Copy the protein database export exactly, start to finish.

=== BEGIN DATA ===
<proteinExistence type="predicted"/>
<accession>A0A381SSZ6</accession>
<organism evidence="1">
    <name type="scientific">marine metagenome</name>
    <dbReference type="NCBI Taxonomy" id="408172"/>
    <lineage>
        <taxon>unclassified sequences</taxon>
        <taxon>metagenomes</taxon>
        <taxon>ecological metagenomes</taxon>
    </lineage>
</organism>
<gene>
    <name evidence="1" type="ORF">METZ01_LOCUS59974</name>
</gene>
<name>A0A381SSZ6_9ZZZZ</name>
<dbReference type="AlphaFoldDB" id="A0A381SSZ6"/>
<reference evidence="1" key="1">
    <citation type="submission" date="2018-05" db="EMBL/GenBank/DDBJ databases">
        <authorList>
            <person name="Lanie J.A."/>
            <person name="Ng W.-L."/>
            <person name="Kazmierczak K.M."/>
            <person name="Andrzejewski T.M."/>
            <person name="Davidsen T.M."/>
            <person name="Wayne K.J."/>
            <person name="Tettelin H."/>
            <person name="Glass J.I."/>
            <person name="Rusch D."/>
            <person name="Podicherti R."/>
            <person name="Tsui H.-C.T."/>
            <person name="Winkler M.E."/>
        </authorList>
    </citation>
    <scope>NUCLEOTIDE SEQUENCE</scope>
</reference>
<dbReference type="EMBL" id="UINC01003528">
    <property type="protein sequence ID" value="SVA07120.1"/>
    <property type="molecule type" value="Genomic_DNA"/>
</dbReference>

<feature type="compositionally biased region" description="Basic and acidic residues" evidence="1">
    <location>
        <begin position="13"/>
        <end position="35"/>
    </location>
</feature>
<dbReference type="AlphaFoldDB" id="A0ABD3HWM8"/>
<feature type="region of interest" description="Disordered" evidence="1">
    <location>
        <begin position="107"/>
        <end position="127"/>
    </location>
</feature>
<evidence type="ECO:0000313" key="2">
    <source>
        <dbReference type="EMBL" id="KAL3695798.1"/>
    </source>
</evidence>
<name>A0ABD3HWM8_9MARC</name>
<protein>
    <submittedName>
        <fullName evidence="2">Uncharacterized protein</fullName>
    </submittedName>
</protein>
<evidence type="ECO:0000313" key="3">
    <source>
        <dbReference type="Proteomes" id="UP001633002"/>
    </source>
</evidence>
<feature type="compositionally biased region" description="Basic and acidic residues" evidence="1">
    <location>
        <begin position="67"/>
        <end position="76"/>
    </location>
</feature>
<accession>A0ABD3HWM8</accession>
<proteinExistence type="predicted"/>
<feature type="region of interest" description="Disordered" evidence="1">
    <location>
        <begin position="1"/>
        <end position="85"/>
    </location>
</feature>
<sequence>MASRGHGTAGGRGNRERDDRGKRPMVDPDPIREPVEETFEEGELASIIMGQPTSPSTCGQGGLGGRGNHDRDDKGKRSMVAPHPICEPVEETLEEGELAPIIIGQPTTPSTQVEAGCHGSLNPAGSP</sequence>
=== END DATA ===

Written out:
<proteinExistence type="predicted"/>
<accession>A0A381SSZ6</accession>
<organism evidence="1">
    <name type="scientific">marine metagenome</name>
    <dbReference type="NCBI Taxonomy" id="408172"/>
    <lineage>
        <taxon>unclassified sequences</taxon>
        <taxon>metagenomes</taxon>
        <taxon>ecological metagenomes</taxon>
    </lineage>
</organism>
<gene>
    <name evidence="1" type="ORF">METZ01_LOCUS59974</name>
</gene>
<name>A0A381SSZ6_9ZZZZ</name>
<dbReference type="AlphaFoldDB" id="A0A381SSZ6"/>
<reference evidence="1" key="1">
    <citation type="submission" date="2018-05" db="EMBL/GenBank/DDBJ databases">
        <authorList>
            <person name="Lanie J.A."/>
            <person name="Ng W.-L."/>
            <person name="Kazmierczak K.M."/>
            <person name="Andrzejewski T.M."/>
            <person name="Davidsen T.M."/>
            <person name="Wayne K.J."/>
            <person name="Tettelin H."/>
            <person name="Glass J.I."/>
            <person name="Rusch D."/>
            <person name="Podicherti R."/>
            <person name="Tsui H.-C.T."/>
            <person name="Winkler M.E."/>
        </authorList>
    </citation>
    <scope>NUCLEOTIDE SEQUENCE</scope>
</reference>
<dbReference type="EMBL" id="UINC01003528">
    <property type="protein sequence ID" value="SVA07120.1"/>
    <property type="molecule type" value="Genomic_DNA"/>
</dbReference>

<feature type="compositionally biased region" description="Basic and acidic residues" evidence="1">
    <location>
        <begin position="13"/>
        <end position="35"/>
    </location>
</feature>
<dbReference type="AlphaFoldDB" id="A0ABD3HWM8"/>
<feature type="region of interest" description="Disordered" evidence="1">
    <location>
        <begin position="107"/>
        <end position="127"/>
    </location>
</feature>
<evidence type="ECO:0000313" key="2">
    <source>
        <dbReference type="EMBL" id="KAL3695798.1"/>
    </source>
</evidence>
<name>A0ABD3HWM8_9MARC</name>
<protein>
    <submittedName>
        <fullName evidence="2">Uncharacterized protein</fullName>
    </submittedName>
</protein>
<evidence type="ECO:0000313" key="3">
    <source>
        <dbReference type="Proteomes" id="UP001633002"/>
    </source>
</evidence>
<feature type="compositionally biased region" description="Basic and acidic residues" evidence="1">
    <location>
        <begin position="67"/>
        <end position="76"/>
    </location>
</feature>
<accession>A0ABD3HWM8</accession>
<proteinExistence type="predicted"/>
<feature type="region of interest" description="Disordered" evidence="1">
    <location>
        <begin position="1"/>
        <end position="85"/>
    </location>
</feature>
<sequence>MASRGHGTAGGRGNRERDDRGKRPMVDPDPIREPVEETFEEGELASIIMGQPTSPSTCGQGGLGGRGNHDRDDKGKRSMVAPHPICEPVEETLEEGELAPIIIGQPTTPSTQVEAGCHGSLNPAGSP</sequence>